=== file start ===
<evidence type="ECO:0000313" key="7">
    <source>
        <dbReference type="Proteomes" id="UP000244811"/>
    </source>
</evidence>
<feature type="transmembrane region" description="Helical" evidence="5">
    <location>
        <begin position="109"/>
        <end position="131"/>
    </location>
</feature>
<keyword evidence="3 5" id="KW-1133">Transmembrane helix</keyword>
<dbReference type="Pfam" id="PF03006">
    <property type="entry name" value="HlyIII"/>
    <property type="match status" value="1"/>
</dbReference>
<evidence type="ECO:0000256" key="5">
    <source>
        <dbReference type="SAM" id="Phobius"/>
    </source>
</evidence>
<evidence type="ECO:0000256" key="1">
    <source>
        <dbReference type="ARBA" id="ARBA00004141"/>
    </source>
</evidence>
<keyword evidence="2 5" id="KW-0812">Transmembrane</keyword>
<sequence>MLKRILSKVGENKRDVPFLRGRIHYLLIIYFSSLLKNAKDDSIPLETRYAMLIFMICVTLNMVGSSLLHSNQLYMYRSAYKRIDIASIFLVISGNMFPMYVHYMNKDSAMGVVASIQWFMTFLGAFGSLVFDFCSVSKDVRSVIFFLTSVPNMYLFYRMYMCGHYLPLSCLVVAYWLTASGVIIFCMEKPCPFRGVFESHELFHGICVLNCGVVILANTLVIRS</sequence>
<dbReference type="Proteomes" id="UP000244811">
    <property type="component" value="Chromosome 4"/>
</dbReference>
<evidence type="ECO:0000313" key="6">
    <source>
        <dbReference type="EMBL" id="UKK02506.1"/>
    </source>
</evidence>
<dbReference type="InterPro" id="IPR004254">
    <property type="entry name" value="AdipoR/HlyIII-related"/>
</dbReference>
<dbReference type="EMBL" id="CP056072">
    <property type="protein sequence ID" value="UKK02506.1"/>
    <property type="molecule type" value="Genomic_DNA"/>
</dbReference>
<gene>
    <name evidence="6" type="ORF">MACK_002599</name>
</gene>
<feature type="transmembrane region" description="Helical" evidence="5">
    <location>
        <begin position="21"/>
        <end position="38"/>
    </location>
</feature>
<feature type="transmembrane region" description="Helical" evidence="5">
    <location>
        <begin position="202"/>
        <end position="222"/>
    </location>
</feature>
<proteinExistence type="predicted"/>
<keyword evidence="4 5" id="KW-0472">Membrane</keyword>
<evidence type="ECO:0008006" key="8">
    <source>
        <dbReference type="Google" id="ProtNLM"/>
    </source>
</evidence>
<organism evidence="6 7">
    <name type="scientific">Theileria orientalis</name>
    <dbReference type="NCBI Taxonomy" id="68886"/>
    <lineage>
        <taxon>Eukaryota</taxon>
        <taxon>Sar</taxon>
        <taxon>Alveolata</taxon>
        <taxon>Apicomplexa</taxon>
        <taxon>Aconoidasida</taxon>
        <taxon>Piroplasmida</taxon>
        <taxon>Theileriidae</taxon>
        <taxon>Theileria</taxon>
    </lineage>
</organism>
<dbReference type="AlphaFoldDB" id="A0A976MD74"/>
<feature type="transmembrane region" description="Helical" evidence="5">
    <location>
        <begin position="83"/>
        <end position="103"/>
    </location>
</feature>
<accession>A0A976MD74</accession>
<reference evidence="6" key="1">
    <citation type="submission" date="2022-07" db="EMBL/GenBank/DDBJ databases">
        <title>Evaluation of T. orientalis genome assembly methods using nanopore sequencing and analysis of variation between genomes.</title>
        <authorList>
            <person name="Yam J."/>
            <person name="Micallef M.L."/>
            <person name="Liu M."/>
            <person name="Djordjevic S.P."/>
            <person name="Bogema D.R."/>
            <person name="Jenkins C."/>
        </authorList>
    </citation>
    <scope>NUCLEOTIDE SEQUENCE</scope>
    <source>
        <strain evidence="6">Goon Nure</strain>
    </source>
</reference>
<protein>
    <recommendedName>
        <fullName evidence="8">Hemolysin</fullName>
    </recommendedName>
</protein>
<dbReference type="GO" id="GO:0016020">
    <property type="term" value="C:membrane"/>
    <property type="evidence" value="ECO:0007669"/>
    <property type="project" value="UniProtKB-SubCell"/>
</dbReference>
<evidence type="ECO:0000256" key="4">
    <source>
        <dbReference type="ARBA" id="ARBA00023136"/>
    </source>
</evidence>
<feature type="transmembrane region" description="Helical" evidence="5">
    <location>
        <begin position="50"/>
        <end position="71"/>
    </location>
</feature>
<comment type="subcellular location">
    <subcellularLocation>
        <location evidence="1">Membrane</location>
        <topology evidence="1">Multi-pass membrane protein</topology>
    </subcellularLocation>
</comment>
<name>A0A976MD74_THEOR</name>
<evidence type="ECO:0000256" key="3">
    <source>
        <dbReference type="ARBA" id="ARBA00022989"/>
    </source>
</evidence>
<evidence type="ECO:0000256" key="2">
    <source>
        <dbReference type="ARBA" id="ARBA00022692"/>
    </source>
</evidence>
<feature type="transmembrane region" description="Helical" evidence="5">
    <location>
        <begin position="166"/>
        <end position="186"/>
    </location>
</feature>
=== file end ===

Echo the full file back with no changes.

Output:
<evidence type="ECO:0000313" key="7">
    <source>
        <dbReference type="Proteomes" id="UP000244811"/>
    </source>
</evidence>
<feature type="transmembrane region" description="Helical" evidence="5">
    <location>
        <begin position="109"/>
        <end position="131"/>
    </location>
</feature>
<keyword evidence="3 5" id="KW-1133">Transmembrane helix</keyword>
<dbReference type="Pfam" id="PF03006">
    <property type="entry name" value="HlyIII"/>
    <property type="match status" value="1"/>
</dbReference>
<evidence type="ECO:0000256" key="5">
    <source>
        <dbReference type="SAM" id="Phobius"/>
    </source>
</evidence>
<evidence type="ECO:0000256" key="1">
    <source>
        <dbReference type="ARBA" id="ARBA00004141"/>
    </source>
</evidence>
<keyword evidence="2 5" id="KW-0812">Transmembrane</keyword>
<sequence>MLKRILSKVGENKRDVPFLRGRIHYLLIIYFSSLLKNAKDDSIPLETRYAMLIFMICVTLNMVGSSLLHSNQLYMYRSAYKRIDIASIFLVISGNMFPMYVHYMNKDSAMGVVASIQWFMTFLGAFGSLVFDFCSVSKDVRSVIFFLTSVPNMYLFYRMYMCGHYLPLSCLVVAYWLTASGVIIFCMEKPCPFRGVFESHELFHGICVLNCGVVILANTLVIRS</sequence>
<dbReference type="Proteomes" id="UP000244811">
    <property type="component" value="Chromosome 4"/>
</dbReference>
<evidence type="ECO:0000313" key="6">
    <source>
        <dbReference type="EMBL" id="UKK02506.1"/>
    </source>
</evidence>
<dbReference type="InterPro" id="IPR004254">
    <property type="entry name" value="AdipoR/HlyIII-related"/>
</dbReference>
<dbReference type="EMBL" id="CP056072">
    <property type="protein sequence ID" value="UKK02506.1"/>
    <property type="molecule type" value="Genomic_DNA"/>
</dbReference>
<gene>
    <name evidence="6" type="ORF">MACK_002599</name>
</gene>
<feature type="transmembrane region" description="Helical" evidence="5">
    <location>
        <begin position="21"/>
        <end position="38"/>
    </location>
</feature>
<feature type="transmembrane region" description="Helical" evidence="5">
    <location>
        <begin position="202"/>
        <end position="222"/>
    </location>
</feature>
<proteinExistence type="predicted"/>
<keyword evidence="4 5" id="KW-0472">Membrane</keyword>
<evidence type="ECO:0008006" key="8">
    <source>
        <dbReference type="Google" id="ProtNLM"/>
    </source>
</evidence>
<organism evidence="6 7">
    <name type="scientific">Theileria orientalis</name>
    <dbReference type="NCBI Taxonomy" id="68886"/>
    <lineage>
        <taxon>Eukaryota</taxon>
        <taxon>Sar</taxon>
        <taxon>Alveolata</taxon>
        <taxon>Apicomplexa</taxon>
        <taxon>Aconoidasida</taxon>
        <taxon>Piroplasmida</taxon>
        <taxon>Theileriidae</taxon>
        <taxon>Theileria</taxon>
    </lineage>
</organism>
<dbReference type="AlphaFoldDB" id="A0A976MD74"/>
<feature type="transmembrane region" description="Helical" evidence="5">
    <location>
        <begin position="83"/>
        <end position="103"/>
    </location>
</feature>
<accession>A0A976MD74</accession>
<reference evidence="6" key="1">
    <citation type="submission" date="2022-07" db="EMBL/GenBank/DDBJ databases">
        <title>Evaluation of T. orientalis genome assembly methods using nanopore sequencing and analysis of variation between genomes.</title>
        <authorList>
            <person name="Yam J."/>
            <person name="Micallef M.L."/>
            <person name="Liu M."/>
            <person name="Djordjevic S.P."/>
            <person name="Bogema D.R."/>
            <person name="Jenkins C."/>
        </authorList>
    </citation>
    <scope>NUCLEOTIDE SEQUENCE</scope>
    <source>
        <strain evidence="6">Goon Nure</strain>
    </source>
</reference>
<protein>
    <recommendedName>
        <fullName evidence="8">Hemolysin</fullName>
    </recommendedName>
</protein>
<dbReference type="GO" id="GO:0016020">
    <property type="term" value="C:membrane"/>
    <property type="evidence" value="ECO:0007669"/>
    <property type="project" value="UniProtKB-SubCell"/>
</dbReference>
<evidence type="ECO:0000256" key="4">
    <source>
        <dbReference type="ARBA" id="ARBA00023136"/>
    </source>
</evidence>
<feature type="transmembrane region" description="Helical" evidence="5">
    <location>
        <begin position="50"/>
        <end position="71"/>
    </location>
</feature>
<comment type="subcellular location">
    <subcellularLocation>
        <location evidence="1">Membrane</location>
        <topology evidence="1">Multi-pass membrane protein</topology>
    </subcellularLocation>
</comment>
<name>A0A976MD74_THEOR</name>
<evidence type="ECO:0000256" key="3">
    <source>
        <dbReference type="ARBA" id="ARBA00022989"/>
    </source>
</evidence>
<evidence type="ECO:0000256" key="2">
    <source>
        <dbReference type="ARBA" id="ARBA00022692"/>
    </source>
</evidence>
<feature type="transmembrane region" description="Helical" evidence="5">
    <location>
        <begin position="166"/>
        <end position="186"/>
    </location>
</feature>